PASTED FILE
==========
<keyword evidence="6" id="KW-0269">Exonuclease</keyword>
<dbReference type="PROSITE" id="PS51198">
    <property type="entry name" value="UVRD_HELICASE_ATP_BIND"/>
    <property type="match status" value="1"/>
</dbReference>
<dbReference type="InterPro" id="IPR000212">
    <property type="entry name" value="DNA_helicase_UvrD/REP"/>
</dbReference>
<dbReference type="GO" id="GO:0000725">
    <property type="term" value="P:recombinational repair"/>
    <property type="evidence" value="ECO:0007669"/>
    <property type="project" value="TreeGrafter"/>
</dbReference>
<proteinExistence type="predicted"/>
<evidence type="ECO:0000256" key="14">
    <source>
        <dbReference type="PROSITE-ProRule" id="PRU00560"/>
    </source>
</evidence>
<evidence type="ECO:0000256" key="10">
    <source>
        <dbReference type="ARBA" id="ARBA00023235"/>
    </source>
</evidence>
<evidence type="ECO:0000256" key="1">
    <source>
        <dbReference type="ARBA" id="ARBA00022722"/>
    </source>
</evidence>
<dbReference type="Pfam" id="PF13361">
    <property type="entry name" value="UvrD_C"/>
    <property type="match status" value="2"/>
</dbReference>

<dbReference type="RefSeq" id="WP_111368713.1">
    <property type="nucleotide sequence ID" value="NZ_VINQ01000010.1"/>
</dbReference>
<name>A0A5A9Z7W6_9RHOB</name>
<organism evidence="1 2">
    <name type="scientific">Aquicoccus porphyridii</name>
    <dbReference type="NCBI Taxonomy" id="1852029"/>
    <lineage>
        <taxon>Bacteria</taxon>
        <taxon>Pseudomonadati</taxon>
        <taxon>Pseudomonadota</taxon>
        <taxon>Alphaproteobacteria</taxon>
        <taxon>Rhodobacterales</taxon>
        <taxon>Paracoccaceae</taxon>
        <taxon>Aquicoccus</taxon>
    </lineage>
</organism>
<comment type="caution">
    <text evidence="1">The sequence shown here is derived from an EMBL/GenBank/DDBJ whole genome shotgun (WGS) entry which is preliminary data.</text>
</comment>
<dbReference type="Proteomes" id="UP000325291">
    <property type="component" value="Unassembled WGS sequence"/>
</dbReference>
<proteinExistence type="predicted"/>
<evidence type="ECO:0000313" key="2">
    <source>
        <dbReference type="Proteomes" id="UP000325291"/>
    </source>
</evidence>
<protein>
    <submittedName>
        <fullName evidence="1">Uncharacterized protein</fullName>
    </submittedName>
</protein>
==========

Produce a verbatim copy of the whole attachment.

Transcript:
<keyword evidence="6" id="KW-0269">Exonuclease</keyword>
<dbReference type="PROSITE" id="PS51198">
    <property type="entry name" value="UVRD_HELICASE_ATP_BIND"/>
    <property type="match status" value="1"/>
</dbReference>
<dbReference type="InterPro" id="IPR000212">
    <property type="entry name" value="DNA_helicase_UvrD/REP"/>
</dbReference>
<dbReference type="GO" id="GO:0000725">
    <property type="term" value="P:recombinational repair"/>
    <property type="evidence" value="ECO:0007669"/>
    <property type="project" value="TreeGrafter"/>
</dbReference>
<proteinExistence type="predicted"/>
<evidence type="ECO:0000256" key="14">
    <source>
        <dbReference type="PROSITE-ProRule" id="PRU00560"/>
    </source>
</evidence>
<evidence type="ECO:0000256" key="10">
    <source>
        <dbReference type="ARBA" id="ARBA00023235"/>
    </source>
</evidence>
<evidence type="ECO:0000256" key="1">
    <source>
        <dbReference type="ARBA" id="ARBA00022722"/>
    </source>
</evidence>
<dbReference type="Pfam" id="PF13361">
    <property type="entry name" value="UvrD_C"/>
    <property type="match status" value="2"/>
</dbReference>

<dbReference type="RefSeq" id="WP_111368713.1">
    <property type="nucleotide sequence ID" value="NZ_VINQ01000010.1"/>
</dbReference>
<name>A0A5A9Z7W6_9RHOB</name>
<organism evidence="1 2">
    <name type="scientific">Aquicoccus porphyridii</name>
    <dbReference type="NCBI Taxonomy" id="1852029"/>
    <lineage>
        <taxon>Bacteria</taxon>
        <taxon>Pseudomonadati</taxon>
        <taxon>Pseudomonadota</taxon>
        <taxon>Alphaproteobacteria</taxon>
        <taxon>Rhodobacterales</taxon>
        <taxon>Paracoccaceae</taxon>
        <taxon>Aquicoccus</taxon>
    </lineage>
</organism>
<comment type="caution">
    <text evidence="1">The sequence shown here is derived from an EMBL/GenBank/DDBJ whole genome shotgun (WGS) entry which is preliminary data.</text>
</comment>
<dbReference type="Proteomes" id="UP000325291">
    <property type="component" value="Unassembled WGS sequence"/>
</dbReference>
<proteinExistence type="predicted"/>
<evidence type="ECO:0000313" key="2">
    <source>
        <dbReference type="Proteomes" id="UP000325291"/>
    </source>
</evidence>
<protein>
    <submittedName>
        <fullName evidence="1">Uncharacterized protein</fullName>
    </submittedName>
</protein>